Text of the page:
Labour markets in India over the next five years are expected to witness a job churn lower than the global average, a recent report released by the World Economic Forum shows.
The report, Future of Jobs, which maps the jobs and skills in coming years and tracks the pace of change, says the Indian labour market will witness a 22 per cent job churn, compared to 23 per cent worldwide.
‘Labour-market churn’ refers to the expected job movement, including new roles being created and existing roles destroyed, as a proportion of current employment.
This excludes situations where a new employee replaces someone in the same role.
The report by the international advocacy group brings the perspective of close to 800 companies in 27 industry clusters and 45 economies from all world regions.
More like this
The churn in Indian labour markets will be led by technology-driven sectors like artificial intelligence and machine learning (38 per cent), followed by data analysts and scientists (33 per cent) and data entry clerks (32 per cent).
On the other hand, labour-intensive sectors like accountants and auditors (5 per cent), operations managers (14 per cent), and factory workers (18 per cent) are expected to witness the least churn.
Globally the churn is expected to be led by supply chain and transportation, and media, entertainment and sports industries, resulting in the creation of 69 million jobs and a decline of 83 million jobs, leading to a net decrease of 14 million jobs, or 2 per cent of current employment.
The tasks are seen as no more automated now than they were three years ago, when the report was last published.
‘About a third of tasks (34 per cent) are currently automated, just 1 per cent above the 2020 figure. Surveyed companies also revised down their expectations for further automation, to 42 per cent of tasks by 2027, compared to 2020 estimates of 47 per cent of tasks by 2025,’ it noted.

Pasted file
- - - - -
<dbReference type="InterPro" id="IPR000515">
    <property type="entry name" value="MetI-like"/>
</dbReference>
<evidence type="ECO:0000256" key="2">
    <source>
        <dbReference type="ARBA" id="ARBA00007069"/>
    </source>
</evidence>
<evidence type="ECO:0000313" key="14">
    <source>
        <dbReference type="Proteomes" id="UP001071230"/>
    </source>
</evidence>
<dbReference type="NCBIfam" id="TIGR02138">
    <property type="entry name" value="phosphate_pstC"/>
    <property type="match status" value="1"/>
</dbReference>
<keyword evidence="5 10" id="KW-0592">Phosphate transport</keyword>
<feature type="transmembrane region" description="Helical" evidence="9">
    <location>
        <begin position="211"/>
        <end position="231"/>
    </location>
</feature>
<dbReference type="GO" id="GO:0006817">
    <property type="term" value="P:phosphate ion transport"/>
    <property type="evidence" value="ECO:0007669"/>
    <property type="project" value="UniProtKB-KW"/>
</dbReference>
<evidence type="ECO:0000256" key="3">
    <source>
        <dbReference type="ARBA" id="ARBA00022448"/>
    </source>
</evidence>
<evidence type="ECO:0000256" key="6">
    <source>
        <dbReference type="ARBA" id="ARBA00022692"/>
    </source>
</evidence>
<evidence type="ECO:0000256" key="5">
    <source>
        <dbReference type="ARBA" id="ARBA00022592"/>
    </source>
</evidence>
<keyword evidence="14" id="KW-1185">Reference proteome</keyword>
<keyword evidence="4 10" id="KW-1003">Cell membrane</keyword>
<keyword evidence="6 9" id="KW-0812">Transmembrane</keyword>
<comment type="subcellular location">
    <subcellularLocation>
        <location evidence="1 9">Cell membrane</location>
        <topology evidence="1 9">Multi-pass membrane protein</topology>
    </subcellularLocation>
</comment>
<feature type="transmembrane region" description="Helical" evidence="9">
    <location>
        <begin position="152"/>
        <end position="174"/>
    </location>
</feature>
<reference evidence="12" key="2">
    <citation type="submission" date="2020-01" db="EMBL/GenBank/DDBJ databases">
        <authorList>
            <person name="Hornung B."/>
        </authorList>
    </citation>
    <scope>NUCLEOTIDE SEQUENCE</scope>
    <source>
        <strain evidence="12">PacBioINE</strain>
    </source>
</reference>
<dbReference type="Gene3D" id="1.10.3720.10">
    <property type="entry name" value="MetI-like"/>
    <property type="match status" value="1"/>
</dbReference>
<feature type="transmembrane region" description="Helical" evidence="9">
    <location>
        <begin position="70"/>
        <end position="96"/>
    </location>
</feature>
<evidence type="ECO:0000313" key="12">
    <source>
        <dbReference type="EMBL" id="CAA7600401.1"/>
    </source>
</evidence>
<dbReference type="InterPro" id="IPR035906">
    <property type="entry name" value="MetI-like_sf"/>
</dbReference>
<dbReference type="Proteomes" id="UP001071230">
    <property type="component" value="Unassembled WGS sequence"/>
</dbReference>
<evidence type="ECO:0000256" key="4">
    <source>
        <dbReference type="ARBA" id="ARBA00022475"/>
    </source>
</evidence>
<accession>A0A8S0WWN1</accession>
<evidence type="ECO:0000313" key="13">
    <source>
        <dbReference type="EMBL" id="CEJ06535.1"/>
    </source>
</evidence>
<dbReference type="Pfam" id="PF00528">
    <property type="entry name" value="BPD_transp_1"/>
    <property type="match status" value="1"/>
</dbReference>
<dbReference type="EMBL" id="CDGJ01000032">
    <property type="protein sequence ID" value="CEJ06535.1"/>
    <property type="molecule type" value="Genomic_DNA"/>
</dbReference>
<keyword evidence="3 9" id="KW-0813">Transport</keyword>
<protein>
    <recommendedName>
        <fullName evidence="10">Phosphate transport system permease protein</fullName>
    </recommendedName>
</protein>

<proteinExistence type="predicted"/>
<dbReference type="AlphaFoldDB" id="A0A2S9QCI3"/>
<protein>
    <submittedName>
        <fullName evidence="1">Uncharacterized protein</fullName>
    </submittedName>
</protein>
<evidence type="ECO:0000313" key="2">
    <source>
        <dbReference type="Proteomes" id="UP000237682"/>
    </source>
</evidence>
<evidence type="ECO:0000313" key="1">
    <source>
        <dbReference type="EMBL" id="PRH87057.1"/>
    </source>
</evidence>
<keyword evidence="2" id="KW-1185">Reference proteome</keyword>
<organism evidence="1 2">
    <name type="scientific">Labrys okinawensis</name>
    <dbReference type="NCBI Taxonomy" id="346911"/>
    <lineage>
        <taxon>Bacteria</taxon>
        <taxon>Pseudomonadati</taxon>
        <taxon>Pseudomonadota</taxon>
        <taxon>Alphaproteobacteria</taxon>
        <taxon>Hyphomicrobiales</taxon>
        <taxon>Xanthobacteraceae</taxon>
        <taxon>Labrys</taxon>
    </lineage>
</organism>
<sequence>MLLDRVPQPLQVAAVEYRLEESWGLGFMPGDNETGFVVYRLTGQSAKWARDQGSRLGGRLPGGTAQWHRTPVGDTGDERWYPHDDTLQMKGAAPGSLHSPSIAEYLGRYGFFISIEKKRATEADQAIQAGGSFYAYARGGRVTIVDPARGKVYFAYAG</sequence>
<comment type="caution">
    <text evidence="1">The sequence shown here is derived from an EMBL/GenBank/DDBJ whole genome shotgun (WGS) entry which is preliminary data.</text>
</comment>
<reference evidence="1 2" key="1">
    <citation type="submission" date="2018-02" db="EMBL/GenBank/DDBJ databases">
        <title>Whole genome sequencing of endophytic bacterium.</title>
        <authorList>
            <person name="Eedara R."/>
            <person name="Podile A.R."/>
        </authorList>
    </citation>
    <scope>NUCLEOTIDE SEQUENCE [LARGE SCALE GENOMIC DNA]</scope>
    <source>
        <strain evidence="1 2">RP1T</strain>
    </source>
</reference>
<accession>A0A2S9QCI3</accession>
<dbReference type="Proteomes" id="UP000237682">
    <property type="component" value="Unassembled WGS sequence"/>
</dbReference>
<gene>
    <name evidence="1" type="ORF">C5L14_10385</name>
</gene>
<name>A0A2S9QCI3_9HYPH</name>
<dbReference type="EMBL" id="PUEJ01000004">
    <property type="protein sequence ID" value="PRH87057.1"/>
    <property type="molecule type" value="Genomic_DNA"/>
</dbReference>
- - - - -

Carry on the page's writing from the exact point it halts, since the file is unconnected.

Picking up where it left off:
Besides, 61 per cent of the respondent Indian firms say broader applications of environmental, social and governance (ESG) standards will drive job growth, followed by an increased adoption of new and frontier technologies (59 per cent), broadening digital access (55 per cent), and investment induced by climate change (53 per cent).
In terms of the impact of technology on job creation, the report notes that 62 per cent of the firms believe that big-data analytics is going to have the most significant effect, followed by encryption and cybersecurity (53 per cent), digital platforms and applications (51 per cent), and e-commerce (46 per cent).
The report further notes India is among the seven countries, including Brazil, where social jobs — those in care, education and health care — which play a vital role in societal well-being and social mobility, grew at a slower pace than non-social jobs since the pandemic.
When comparing countries’ viewpoints on talent availability at the time of hiring, the report finds the most populated countries such as China and India are more positive than the global average.
And in terms of business practices to improve talent availability, 52 per cent of the firms think that improving promotion processes and talent progression is more effective than providing effective reskilling and upskilling (36 per cent).
The report says 97 per cent of the respondent firms in India are of the opinion that funding by their own organisation is the most effective strategy to fill the gap between workers’ skills and future business needs, whereas only 18 per cent believe that training should be funded by the government.
Feature Presentation: Rajesh Alva/Rediff.com